College of Education and Human Development
March 17, 2020
Beck Foundation bestows faculty fellowship gift to support School of Kinesiology, Patriot Performance Lab and Mason athletic department.
FAIRFAX, Va. — The College of Education and Human Development (CEHD) at George Mason University announced Wednesday that the Beck Foundation will gift a generous faculty fellowship for the Patriot Performance Lab.
This year’s recipient of the faculty fellowship is School of Kinesiology Professor Margaret Jones. A nationally renowned expert in human performance and athlete health, Jones has overseen the Patriot Performance Lab and served as a sport scientist in the Frank Pettrone Center for Sports Performance since joining Mason and CEHD in 2010.
“The College of Education and Human Development is very grateful to the Beck Foundation for its generosity in supporting the formation of the Patriot Performance Lab and for their support of Professor of Kinesiology Margaret Jones in her role as the lab’s director,” Dean Mark Ginsberg said. “CEHD and the Mason athletic department enjoy a great relationship, and our partnership in the Patriot Performance Lab provides additional opportunities for collaboration as our kinesiology faculty and students support Mason’s student-athletes and our university’s intercollegiate athletics program.”
The endowment creates a faculty fellowship that will benefit the university’s athletic department and the Patriot Performance Lab, which is located inside the George Mason Field House and is available to the university’s more than 400 student-athletes.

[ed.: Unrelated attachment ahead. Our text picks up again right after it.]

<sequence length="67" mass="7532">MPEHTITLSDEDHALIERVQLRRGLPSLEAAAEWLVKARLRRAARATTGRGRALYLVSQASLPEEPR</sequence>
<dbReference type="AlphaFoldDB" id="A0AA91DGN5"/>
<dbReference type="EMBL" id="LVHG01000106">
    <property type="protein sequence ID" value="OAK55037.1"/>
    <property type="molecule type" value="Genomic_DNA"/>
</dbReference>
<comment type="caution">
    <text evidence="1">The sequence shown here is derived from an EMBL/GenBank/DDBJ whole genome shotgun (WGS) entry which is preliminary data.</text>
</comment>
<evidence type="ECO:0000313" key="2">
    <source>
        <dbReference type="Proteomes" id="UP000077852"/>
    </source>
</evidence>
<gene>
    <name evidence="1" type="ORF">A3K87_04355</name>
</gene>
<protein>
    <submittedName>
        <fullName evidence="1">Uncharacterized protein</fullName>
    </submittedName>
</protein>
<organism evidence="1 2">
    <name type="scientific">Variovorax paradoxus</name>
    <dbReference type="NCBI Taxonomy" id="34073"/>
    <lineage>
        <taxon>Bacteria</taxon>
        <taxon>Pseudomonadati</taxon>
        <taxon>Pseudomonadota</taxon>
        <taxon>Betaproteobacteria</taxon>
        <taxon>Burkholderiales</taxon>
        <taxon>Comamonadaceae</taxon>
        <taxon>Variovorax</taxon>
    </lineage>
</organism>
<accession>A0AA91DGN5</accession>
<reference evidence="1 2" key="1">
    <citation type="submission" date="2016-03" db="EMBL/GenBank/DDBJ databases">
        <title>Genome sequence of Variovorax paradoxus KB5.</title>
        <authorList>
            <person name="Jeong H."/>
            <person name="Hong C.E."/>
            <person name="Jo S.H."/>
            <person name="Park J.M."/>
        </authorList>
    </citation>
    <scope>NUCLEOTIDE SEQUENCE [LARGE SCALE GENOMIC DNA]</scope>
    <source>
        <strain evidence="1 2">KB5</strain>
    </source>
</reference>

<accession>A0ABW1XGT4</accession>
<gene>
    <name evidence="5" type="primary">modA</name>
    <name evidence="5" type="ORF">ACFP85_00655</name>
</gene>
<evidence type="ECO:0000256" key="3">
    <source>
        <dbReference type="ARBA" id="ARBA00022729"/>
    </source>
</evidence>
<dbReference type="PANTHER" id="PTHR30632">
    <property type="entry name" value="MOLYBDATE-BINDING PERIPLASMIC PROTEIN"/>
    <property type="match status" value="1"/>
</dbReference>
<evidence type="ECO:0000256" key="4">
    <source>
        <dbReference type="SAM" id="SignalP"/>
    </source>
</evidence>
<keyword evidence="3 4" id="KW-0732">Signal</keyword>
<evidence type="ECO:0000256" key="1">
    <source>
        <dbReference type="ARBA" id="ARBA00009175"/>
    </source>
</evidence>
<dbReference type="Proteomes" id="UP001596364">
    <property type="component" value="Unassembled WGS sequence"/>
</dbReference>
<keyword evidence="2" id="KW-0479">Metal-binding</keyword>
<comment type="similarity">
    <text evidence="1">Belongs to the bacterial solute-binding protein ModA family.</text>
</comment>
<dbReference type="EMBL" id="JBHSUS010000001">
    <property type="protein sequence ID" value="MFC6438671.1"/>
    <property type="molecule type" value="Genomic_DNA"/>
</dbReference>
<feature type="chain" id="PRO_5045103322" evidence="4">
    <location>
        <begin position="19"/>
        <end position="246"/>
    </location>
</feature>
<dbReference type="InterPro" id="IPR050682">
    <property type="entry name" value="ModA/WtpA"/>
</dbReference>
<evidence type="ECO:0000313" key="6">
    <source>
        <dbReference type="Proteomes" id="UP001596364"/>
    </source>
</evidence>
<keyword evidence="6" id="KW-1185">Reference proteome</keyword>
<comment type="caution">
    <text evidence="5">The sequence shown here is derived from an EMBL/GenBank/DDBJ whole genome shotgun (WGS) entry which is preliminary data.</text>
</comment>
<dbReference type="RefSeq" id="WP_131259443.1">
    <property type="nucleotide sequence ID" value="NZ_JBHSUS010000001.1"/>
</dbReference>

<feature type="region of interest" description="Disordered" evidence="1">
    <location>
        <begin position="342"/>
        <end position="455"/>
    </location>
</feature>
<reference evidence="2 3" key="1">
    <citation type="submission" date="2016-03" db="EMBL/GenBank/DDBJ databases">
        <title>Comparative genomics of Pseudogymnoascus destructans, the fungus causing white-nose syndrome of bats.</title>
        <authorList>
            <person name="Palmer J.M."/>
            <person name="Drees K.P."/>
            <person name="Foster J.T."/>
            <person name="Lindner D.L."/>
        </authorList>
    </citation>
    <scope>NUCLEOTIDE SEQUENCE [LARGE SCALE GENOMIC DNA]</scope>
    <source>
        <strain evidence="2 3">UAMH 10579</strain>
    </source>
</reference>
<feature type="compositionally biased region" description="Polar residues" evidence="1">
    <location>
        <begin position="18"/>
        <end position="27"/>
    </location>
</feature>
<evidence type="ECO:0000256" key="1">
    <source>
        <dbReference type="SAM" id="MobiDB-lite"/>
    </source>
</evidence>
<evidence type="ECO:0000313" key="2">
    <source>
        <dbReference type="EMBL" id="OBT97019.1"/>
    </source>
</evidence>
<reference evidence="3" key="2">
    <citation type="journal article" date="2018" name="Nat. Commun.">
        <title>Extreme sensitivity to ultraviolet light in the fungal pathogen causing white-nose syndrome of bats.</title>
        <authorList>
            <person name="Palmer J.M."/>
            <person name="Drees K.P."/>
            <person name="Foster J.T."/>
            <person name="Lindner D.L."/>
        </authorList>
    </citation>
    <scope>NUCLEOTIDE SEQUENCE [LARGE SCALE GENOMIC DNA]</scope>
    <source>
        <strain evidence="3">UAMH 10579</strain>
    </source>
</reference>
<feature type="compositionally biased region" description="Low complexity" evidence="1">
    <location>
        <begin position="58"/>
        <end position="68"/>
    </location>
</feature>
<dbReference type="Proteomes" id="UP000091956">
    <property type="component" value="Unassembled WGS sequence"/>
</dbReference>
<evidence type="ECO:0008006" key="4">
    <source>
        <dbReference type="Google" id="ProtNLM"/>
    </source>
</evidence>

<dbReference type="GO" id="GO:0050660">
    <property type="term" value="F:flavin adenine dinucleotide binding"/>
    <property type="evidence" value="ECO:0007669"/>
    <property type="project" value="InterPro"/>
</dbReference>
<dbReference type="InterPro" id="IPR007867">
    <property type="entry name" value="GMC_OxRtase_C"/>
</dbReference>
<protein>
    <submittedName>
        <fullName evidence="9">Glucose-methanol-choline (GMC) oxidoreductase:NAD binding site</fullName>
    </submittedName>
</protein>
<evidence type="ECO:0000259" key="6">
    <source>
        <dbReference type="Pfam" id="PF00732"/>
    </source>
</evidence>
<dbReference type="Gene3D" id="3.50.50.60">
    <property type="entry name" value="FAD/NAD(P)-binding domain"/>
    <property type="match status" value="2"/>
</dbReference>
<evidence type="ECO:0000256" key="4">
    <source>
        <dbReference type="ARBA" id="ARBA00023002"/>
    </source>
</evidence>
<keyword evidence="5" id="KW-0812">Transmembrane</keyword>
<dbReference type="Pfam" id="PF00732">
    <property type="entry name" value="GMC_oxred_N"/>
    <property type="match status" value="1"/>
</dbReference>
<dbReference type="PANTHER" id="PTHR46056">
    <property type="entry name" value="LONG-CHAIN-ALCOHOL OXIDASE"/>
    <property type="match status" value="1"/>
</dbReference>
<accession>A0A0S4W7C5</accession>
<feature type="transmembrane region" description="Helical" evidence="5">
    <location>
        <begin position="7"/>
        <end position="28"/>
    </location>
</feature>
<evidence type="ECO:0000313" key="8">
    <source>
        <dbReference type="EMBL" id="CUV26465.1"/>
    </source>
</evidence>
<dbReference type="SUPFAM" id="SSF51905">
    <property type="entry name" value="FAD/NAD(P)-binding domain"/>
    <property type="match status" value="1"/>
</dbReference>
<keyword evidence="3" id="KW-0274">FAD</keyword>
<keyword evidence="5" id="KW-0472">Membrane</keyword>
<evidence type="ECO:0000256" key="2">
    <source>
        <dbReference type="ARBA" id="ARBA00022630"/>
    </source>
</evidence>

“The Beck Foundation is extremely proud of the opportunity to sponsor such an impactful and collaborative translational research fellowship,” said Debi Beck Corbatto of the Beck Foundation. “Faculty fellowships such as this one will not only impact the sponsored faculty member but also undergraduate and graduate students, student-athletes, coaches, occupational athletes, and many others in our community. It is our hope that gifts like these are inspirational to others in extending philanthropy into the research endeavors at George Mason University.”
Jones, a member of the National Strength and Conditioning Association’s Board of Directors, collaborates with several divisions within George Mason Athletics, including strength and conditioning, athletic training, and the department’s registered sport dietician.
Jones and those affiliated with the Patriot Performance Lab have published a plethora of research studies over the last decade. The lab’s research ranges from body composition to sport nutrition to how certain strength training techniques can positively or negatively affect competitive performance.
In January, Jones contributed to a study with College of Health and Human Services (CHHS) Assistant Professor Sina Gallo, an affiliate of the Patriot Performance Lab; several graduate students in CHHS and CEHD; and Andrew Jagim at the Mayo Clinic that found vitamin D deficiencies in athletes who played indoor sports, especially in African Americans. The study helped lead to a sponsorship from NOW Foods for vitamin D supplements for the George Mason men’s and women’s basketball teams for the 2018–19 school year.